The Trouble with EHRs

Scott Mace, for HealthLeaders Media , January 14, 2014

"This will cut off at the pass a lot of problems you could have if you don't do this," Chebeleu says. "Even if you invest one full-time equivalent, pilot it."

The move to a team-based effort to improve the quality of the medical record "flies a lot in the face of our traditional conception of the medical record as something that belongs to the doctor [and] belongs [only] to the health system," says Jeffrey Linder, MD, a general internist in the division of general medicine and primary care at the 800-bed Brigham and Women's Hospital, part of the seven-hospital Partners HealthCare system.

Until recently, Lindner served on the executive committee of the Longitudinal Medical Record, Brigham and Women's homegrown electronic medical record. Linder still serves on the adult primary care expert panel at the hospital and, like almost all Brigham physicians, has a faculty appointment at Harvard Medical School as an associate professor of medicine.

"It's a big shift to move from that to a more collaborative space where patients can enter data that's useful for their care, that their doctors want to see, but it's also curated and accepted into the record by some clinician," Linder says.

The big flood of nonphysician, nonclinician–entered data that Linder has anticipated for the past five years has yet to arrive, but he fully expects it.

Toward that end, Partners is creating a section in its EHR for patient-entered data. A clinician will need to review the entries and accept them into the chart, but those entries will remain labeled as patient-entered data. Data that is not accepted into the record will also remain, but "my impression is you'd really have to go looking for stuff that wasn't accepted into the record," Linder says.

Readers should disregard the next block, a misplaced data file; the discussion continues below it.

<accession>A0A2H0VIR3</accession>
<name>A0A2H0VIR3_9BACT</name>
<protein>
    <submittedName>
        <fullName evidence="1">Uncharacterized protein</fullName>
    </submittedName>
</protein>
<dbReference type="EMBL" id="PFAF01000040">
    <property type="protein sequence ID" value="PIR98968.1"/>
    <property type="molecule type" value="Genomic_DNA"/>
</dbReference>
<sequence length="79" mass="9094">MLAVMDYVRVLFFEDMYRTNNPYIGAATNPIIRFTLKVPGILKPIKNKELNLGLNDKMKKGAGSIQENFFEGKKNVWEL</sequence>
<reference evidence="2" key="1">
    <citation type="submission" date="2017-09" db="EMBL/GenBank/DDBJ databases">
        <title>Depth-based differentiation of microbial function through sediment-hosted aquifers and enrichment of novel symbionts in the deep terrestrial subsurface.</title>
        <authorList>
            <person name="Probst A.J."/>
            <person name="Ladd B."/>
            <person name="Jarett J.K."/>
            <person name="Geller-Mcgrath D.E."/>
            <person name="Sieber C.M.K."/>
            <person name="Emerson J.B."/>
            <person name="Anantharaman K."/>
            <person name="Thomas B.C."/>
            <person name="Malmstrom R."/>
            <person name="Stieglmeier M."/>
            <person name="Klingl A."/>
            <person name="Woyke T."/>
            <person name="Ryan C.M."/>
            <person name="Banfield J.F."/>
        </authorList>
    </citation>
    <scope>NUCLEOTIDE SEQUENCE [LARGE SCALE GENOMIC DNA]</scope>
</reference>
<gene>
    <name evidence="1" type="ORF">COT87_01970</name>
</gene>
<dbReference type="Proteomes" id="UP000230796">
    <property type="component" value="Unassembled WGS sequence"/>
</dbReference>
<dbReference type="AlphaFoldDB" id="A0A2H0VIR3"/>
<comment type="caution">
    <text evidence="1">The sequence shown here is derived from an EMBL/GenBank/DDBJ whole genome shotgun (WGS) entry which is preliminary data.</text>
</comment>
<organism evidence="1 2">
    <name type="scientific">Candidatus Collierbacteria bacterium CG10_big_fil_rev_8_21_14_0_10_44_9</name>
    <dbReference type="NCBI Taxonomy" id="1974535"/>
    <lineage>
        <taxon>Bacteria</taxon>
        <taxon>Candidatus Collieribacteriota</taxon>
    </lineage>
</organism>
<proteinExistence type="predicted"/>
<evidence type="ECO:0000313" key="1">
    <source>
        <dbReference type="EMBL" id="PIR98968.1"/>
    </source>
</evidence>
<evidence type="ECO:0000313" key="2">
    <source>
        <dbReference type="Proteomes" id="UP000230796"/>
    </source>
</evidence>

At the same time that this is planned, Partners is in transition from LMR to Epic, due to be deployed across both inpatient and outpatient systems in 2015, Linder says. "The new healthcare landscape will challenge us to engage in population health management, improve the coordination of healthcare, and accept financial risk for the care of our patients. This new system will enable us to meet those challenges," Linder says. Between now and then, Partners will conduct due diligence to make sure that Epic's capabilities allow the kind of audit trail and other features it requires, he adds.

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4 comments on "The Trouble with EHRs"

fam med doc (1/21/2014 at 7:34 PM)
where is the evidence that EHR improves healthcare? what is clear is that 1) EHR transfers hard earned money to tech companies 2) wastes doctors time when more pts could be seen using paper charts and voice dictation 3) makes it easier for govt and law authorities to audit you 4) reduces profitability

Bil (1/17/2014 at 10:54 AM)
Altho this article is primarily hospital and acute care-oriented, is it time to consider proactive, previsit, medical record submissions by the patient to the provider(s), so that there visits could be more efficiently conducted?

Krishna (1/16/2014 at 8:21 PM)
I was just wondering:' where is the evidence that EHRs reduce costs? And why have these products been allowed to run the care of patients sans oversight? To where should I report the hundreds of errors that have accumulated over the past five years? Please publish your response for all to see.




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